Teaching ESL can be a whirlwind, especially overseas. So it’s important to see planning as an investment; a clear, well-planned lesson is a lesson you won’t have to plan again in the future. Stay organized and make your hard work for you.

  • Make your plan accessible.
    Lay out handouts in order, keep board plans next to the board, etc.
  • Check your tech before the lesson.
    If the lesson depends on audio or video content, make sure it’s ready to deliver.
  • Save all your materials and plans.
    Label them clearly and store them in binders or digitally (Evernote, Google Keep, etc.) for recycling and reuse.

Staying Student-centred

Students’ needs are at the centre of the CELTA teaching philosophy for a reason. Students learn better when they can engage with lesson content that connects to their lives while challenging their abilities. Your particular students should be top of mind in your lesson planning.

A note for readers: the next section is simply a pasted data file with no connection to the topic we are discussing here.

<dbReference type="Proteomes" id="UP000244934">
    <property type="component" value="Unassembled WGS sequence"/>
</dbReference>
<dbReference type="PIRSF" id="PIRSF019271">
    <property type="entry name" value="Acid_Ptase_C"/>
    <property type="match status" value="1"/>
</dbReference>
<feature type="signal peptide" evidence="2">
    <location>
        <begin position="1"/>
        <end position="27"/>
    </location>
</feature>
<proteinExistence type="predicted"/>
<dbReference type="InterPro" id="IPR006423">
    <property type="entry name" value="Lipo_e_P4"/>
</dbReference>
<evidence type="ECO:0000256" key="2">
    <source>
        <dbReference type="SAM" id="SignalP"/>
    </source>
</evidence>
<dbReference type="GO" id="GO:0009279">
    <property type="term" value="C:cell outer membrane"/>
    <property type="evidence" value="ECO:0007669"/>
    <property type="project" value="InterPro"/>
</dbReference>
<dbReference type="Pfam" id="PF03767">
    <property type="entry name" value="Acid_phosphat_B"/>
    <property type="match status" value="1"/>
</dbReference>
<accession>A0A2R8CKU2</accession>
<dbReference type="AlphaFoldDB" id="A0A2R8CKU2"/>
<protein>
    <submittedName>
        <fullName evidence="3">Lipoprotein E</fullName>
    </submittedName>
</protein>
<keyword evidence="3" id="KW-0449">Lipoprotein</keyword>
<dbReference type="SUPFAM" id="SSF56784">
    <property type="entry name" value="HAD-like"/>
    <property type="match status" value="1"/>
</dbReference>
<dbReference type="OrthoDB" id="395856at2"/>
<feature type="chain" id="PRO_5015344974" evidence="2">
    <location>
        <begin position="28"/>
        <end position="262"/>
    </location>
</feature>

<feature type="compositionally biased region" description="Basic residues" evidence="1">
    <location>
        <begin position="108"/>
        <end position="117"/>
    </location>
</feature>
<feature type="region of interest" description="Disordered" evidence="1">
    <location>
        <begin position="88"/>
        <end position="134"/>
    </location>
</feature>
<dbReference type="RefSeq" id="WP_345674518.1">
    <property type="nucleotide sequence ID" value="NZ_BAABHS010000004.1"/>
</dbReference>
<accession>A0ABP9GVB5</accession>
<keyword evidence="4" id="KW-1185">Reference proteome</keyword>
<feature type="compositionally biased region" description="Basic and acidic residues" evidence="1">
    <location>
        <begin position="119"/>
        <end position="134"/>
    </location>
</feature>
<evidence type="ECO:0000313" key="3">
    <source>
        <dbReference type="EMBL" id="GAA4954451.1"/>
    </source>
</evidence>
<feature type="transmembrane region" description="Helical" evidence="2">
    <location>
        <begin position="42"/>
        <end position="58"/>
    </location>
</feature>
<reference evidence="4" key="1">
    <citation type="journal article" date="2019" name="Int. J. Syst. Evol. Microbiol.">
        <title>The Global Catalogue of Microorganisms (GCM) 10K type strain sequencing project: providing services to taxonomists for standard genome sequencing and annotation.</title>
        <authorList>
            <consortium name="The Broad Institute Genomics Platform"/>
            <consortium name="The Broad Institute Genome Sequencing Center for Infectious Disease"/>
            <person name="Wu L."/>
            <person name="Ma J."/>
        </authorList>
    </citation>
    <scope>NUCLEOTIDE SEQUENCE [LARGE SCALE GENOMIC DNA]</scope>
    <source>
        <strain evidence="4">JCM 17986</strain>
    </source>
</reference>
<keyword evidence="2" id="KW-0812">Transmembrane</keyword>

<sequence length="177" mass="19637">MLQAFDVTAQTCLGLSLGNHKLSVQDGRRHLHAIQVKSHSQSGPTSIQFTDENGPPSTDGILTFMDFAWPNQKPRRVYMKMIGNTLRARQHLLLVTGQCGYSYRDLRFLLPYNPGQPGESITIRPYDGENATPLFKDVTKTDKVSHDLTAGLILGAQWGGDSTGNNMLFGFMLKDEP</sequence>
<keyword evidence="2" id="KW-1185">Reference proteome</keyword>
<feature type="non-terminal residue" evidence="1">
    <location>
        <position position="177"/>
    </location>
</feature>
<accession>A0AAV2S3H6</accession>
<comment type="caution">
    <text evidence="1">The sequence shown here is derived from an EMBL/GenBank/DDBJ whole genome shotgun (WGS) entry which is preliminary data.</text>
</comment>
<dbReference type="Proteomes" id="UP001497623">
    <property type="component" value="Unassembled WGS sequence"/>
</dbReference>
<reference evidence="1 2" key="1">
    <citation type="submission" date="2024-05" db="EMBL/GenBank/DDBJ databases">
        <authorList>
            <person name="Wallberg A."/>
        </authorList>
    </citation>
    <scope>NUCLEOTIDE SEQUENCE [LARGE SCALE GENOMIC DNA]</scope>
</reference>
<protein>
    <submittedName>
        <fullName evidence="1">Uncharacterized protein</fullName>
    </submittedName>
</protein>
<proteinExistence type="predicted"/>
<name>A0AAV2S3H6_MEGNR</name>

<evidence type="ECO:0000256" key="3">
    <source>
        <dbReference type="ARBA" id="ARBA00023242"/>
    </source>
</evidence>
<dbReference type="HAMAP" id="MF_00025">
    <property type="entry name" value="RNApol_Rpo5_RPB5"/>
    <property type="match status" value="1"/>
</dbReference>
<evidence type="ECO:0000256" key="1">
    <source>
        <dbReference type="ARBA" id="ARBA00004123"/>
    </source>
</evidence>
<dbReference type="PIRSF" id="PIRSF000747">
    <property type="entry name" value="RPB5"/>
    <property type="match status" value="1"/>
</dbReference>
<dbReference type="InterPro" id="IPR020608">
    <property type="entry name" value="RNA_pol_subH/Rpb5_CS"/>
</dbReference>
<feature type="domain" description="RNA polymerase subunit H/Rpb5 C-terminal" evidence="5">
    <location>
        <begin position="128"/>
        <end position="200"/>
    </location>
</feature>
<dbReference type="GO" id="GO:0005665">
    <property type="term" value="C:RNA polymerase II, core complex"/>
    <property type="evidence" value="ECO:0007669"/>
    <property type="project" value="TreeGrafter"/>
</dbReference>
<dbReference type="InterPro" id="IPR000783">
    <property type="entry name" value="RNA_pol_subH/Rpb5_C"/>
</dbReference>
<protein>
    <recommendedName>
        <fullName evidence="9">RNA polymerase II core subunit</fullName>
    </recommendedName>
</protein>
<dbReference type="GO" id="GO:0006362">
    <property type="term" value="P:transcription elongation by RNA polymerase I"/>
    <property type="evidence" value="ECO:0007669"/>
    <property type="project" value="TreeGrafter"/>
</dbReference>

• Limit teacher talk-time.
    Get the students talking instead, and avoid as much reference to open class as possible.
  • Solicit ideas/topics from students during the first class.
    This provides a bank of engaging themes the students are sure to appreciate throughout the course.
  • Support pair and group work.
    This allows students to practice the target language more and careful monitoring will help you identify problems to address during error-correction.

What’s next?

These lessons won’t plan themselves, but with skills from the CELTA program and these practical tips they’re sure to be a hit with students. Get planning and have a great class!